He fits the Bengals mold in what they like for defensive ends and he absolutely took over the national championship game this year. He could be a guy that would be a potential replacement for Michael Johnson as he gets up there in age and his production declines. The risk with him is that he really only has one big year of production.
Andrew Billings - NT, Baylor
Billings is a great run stuffer who uses great leverage much like Atkins to overpower offensive lineman. He struggles a bit with sideline to sideline speed so I could see him intentionally sliding in this draft class that is loaded with defensive lineman.
Sheldon Rankins - DT, Louisville
The Bengals haven't gotten much pass rush next to Atkins in the interior defensive line for a while now. As we saw with the Denver Broncos, if you can get pressure up the middle with both of your defensive tackles and pressure around the edge it makes it nearly impossible for the other teams offense to get rid of them. Putting a guy like Rankins who is a dominant three technique next to Geno would spell disaster for other teams, because they would be under constant pressure.
Jarran Reed - DT, Alabama
In my opinion, he is the perfect person for the Bengals to draft in the first round. He has great sideline to sideline speed, an excellent motor, came from a big conference, and can play any position on the defensive line. Next to Atkins they both provide pressure up the middle collapsing the pocket right in the quarterback's lap. He also has the quickness and speed that it shows on tape to chase down fast quarterbacks who are scrambling. In the AFC North this would allow him to chase down guys like big Ben and still take them down not allowing them to scramble and keep plays alive.
Here are some of the players the Bengals could consider taking after the first round
Kenny Clarke - NT, UCLA
Kamalei Correa - Edge, Boise State
Javon Hargrave - DT, South Carolina State
Chris Jones - NT, Mississippi State
Shaun Oakman - DE, Baylor
Carl Nassib - DE, Penn State
Victor Ochi - Edge, Stony Brook
DJ Reader - NT, Clemson
Sheldon Day - DT/DE, Notre Dame
Jihad Ward - DT, Illinois
At the linebacker position the Bengals should be looking for an athletic linebacker to help in coverage in the now pass heavy NFL. If Miles Jack, Jaylon Smith, or Darren Lee are available at pick 24 they should be happy to take any of them. They all fit what the Bengals need and I fully expect Lee to blow up at the combine, because he will destroy all of the drills. Rumors have it, he's going to be closer to 240 pounds at the combine when he played near 220 at Ohio State. I don't think that was a necessary move for him to add weight, but he's definitely doing it so that NFL teams will see him as a three down linebacker. Since most teams play sub packages so much now he could be a three down linebacker at 225 pounds in my. Nonetheless, I expect his stock to soar after this week at the combine. He is a little more wrong than Jack or Smith, but he probably has higher upside because of his wrongness to the linebacker position and the uncertainty of the other two both recovering from knee injuries.
Other linebackers to watch who could be considered by the Bengals in the mid-rounds:
Su'a Cravens - OLB, USC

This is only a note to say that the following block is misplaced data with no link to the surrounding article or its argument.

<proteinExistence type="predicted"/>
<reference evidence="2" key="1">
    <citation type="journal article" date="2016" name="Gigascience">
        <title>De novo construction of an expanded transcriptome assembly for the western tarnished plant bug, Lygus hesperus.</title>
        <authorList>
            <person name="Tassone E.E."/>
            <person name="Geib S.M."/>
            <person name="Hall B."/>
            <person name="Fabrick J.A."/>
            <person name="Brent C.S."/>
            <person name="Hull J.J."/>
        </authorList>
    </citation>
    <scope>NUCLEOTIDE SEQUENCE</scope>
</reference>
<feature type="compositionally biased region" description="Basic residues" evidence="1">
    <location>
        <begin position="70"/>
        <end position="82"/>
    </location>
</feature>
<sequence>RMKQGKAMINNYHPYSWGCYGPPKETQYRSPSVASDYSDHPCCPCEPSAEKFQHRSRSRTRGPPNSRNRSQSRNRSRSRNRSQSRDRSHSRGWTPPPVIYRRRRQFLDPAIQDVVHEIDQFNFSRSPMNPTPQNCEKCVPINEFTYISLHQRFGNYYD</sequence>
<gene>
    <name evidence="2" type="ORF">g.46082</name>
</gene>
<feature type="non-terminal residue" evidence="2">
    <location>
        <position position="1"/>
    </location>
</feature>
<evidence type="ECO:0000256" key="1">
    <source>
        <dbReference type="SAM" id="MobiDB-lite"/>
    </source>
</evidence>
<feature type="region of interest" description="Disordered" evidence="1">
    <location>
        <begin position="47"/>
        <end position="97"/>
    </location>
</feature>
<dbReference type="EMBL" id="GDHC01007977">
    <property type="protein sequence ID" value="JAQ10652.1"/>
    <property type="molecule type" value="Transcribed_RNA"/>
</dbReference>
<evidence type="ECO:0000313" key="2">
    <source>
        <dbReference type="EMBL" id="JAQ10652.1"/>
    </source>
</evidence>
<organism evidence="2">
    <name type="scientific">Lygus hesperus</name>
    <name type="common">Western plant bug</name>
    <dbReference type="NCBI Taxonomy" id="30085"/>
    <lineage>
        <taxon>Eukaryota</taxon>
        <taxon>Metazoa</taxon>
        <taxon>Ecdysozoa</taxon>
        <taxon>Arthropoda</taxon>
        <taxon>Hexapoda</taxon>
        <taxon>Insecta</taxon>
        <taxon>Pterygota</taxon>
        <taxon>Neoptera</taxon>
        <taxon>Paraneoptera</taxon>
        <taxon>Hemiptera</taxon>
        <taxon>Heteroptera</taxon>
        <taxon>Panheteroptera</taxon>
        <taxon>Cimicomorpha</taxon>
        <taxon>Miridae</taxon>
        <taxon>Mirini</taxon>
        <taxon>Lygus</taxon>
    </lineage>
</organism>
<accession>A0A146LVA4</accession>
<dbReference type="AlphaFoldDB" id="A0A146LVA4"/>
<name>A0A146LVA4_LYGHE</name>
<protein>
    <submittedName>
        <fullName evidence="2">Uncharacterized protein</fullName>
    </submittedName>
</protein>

Dion Jones - OLB, LSU
He is one of my favorites that I thought would be a sleeper mid-round pick for the Bengals, but now his hype is growing and he may actually creep into the top half of round two eliminating him from a possibility for the Bengals. He's a great player and I really like him, but I don't feel like he's ready enough to warrant a first round pick.
Scooby Wright - OLB Arizona
De'Vondre Campbell - LB, Minnesota
His game tape is poor but he's lightening fast and he played well at the Shrine Game, so watch out for his stock to rise to the middle rounds. Many will attribute the poor college tape to bad coaching and want to mold him to their system.
Jordan Jenkins - OLB, Georgia
The Bengals will be forced to put serious focus on the receivers this year. If they knew Marvin Jones would be back, they could use that time to devote to other positions, but they have to assume worst case scenario and scout the top guys too. If Jones and Sanu are gone they will have to consider a receiver in the early rounds.
Corey Coleman - Slot WR, Baylor
They always say it's not the size of the dog in the fight, but the size of the fight in the dog. Coleman might only be 5'10" but he's got that mean streak that I've always wanted a Bengals receiver to have. He will take your head off if you don't pay attention. Unfortunately, he is still recovering from hernia surgery and won't be running in Indy. We will have to wait until his Pro Day to see that. Here are some videos of Coleman:
Michael Thomas - WR, Ohio State
In the Buckeyes' system Thomas never really got to show all that he could do. He is the total package at wide receiver with size, speed, and good hands. I think he projects to being very similar to Demaryius Thomas in a few years. He is still a little raw, but polished enough to make some impact in year one. If Jones leaves, he would step right in to fill his shoes and will be a better option in a few years.
Some guys to keep your eyes on who the Bengals may look at in Round 2
Will Fuller - Speed WR, Notre Dame
When you think of a burner you think of Will Fuller he is lightening fast. The combine will be huge for his stock, because if he can catch well in the drills he could creep into the early round two range. Currently drops are a concern for him so he is projected in the second round by most. With all the other options on this offense he would force teams to stay deep or he would blow by them. This would help open the field for the running game and underneath passing.